Linah Mohohlo | GRADE: B

The Bank of Botswana lowered its base rate a half point, to 5.5%, in August in an effort to support economic activity. GDP growth contracted slightly last year, pulled down by the mining industry. The bank says its policy is aimed at keeping inflation in the 3%-to-6% range in the medium term, and it is currently at the low end of that range. The Bank of Botswana says credit growth is continuing at a sustainable level and is posing no threat to financial stability.


Tarek Amer | GRADE: C

The Central Bank of Egypt caused a stir in March by setting a nine-year term limit for all CEOs of public and private banks, as well as for the heads of foreign banks operating in Egypt, in order to “to inject new blood.” However, an Egyptian court suspended implementation of that decree, which would have forced at least eight bank CEOs to resign. Meanwhile, soaring inflation and higher interest rates have dampened domestic demand. Restrictions on access to foreign exchange also disrupted economic activity. Despite these issues, Egypt reached a tentative agreement with the IMF in August for a three-year, $12 billion loan.


Teklewold Atnafu | GRADE: B

Ethiopia was one of the world’s fastest-growing economies in 2015, but real GDP growth has slowed dramatically this year as a result of the worst drought in 30 years, owing to El Nino. However, the IMF says an economic recovery is likely in 2017, with growth returning to about 7%. The National Bank of Ethiopia has kept its benchmark interest rate unchanged at 5% this year, while inflation has trended lower.


Abdul-Nashiru Issahaku | GRADE: Too early to say

Dr. Abdul-Nashiru Issahaku was named governor of Bank of Ghana in April, following a decision by Henry Kofi Wampah—who raised the policy rate four times in 2015, to 26%—to take early retirement four months before the end of his term. Issahaku, former second deputy governor of the central bank, has previously worked at the African Development Bank. He said the Bank of Ghana would end financing of government debt, as required by the IMF under an extended credit facility. So far this year he has held the central bank’s interest rate at 26%, as inflation ticked above 17%.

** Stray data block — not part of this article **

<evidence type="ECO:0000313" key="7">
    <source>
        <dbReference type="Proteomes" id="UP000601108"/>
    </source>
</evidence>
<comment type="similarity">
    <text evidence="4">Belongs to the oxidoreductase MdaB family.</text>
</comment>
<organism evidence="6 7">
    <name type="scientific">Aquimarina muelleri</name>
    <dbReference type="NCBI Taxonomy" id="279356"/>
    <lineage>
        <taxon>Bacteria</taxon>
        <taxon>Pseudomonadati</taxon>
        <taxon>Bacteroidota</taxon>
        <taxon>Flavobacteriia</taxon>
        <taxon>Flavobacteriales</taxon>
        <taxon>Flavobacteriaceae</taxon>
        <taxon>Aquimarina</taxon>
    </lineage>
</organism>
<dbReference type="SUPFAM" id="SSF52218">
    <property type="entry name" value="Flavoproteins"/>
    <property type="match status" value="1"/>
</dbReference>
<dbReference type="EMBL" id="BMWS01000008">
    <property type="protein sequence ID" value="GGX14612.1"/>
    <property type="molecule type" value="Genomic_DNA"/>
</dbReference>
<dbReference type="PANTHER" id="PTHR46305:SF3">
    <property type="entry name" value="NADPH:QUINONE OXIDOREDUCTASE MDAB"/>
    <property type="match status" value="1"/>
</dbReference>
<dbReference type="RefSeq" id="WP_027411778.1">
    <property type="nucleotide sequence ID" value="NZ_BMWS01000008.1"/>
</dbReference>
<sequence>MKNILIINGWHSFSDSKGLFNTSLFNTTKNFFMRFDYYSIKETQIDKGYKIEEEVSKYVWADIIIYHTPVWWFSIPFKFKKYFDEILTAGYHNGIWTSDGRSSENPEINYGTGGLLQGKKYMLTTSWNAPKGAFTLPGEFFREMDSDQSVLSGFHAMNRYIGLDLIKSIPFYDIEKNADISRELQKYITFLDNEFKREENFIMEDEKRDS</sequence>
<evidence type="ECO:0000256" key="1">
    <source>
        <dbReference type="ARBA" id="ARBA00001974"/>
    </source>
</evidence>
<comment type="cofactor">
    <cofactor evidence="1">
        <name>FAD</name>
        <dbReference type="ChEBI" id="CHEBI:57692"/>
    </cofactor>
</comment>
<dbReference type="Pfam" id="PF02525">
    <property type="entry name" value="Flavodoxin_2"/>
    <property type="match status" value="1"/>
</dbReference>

Ali Mohsen Ismail | GRADE: C

The IMF approved a three-year, $5.34 billion loan to Iraq in July to support the government’s economic reform program. Low oil prices and high military spending to combat ISIS have created a financing gap of about $18 billion. The IMF wants Iraq to maintain its exchange rate peg and to gradually remove the remaining currency restrictions. The Central Bank of Iraq has held its policy rate unchanged at 6% so far this year. The oil sector grew by 13% in 2015 and is growing at about a 20% rate this year, but the non-oil economy contracted by 19% last year and continues to shrink.


Karnit Flug | GRADE: A

The Israeli economy continues to exhibit moderate growth of about 2.5%, along with low inflation. Government spending and low oil prices are supporting domestic demand, although exports have been weak. The Bank of Israel has kept its benchmark interest rate unchanged at a record-low 0.1% this year. The central bank has paired its expansionary monetary policy with foreign exchange intervention to slow the rise in the value of the shekel. It also introduced a series of stabilizing measures to slow the rapid rise in housing prices. Governor Karnit Flug says the long-term structural problems facing the economy, such as low productivity growth, are not susceptible to monetary policy tools.


Ziad Fariz | GRADE: A-

Jordan’s economy has continued to grow at a moderate pace, despite the spillover effects of fighting taking place in Syria and Iraq. This is a remarkable accomplishment in light of the fact that the country lacks natural resources and is hosting 1.2 million Syrian refugees. The international community is providing a $2.1 billion aid package to create jobs for Syrians, and the EU agreed to waive taxes and quotas for products created by Syrians. The World Bank approved a six-year, $1.4 billion loan in July. Meanwhile, the central bank’s monetary policy is geared toward sustaining the exchange rate peg to the dollar to maintain price stability and attract foreign investment.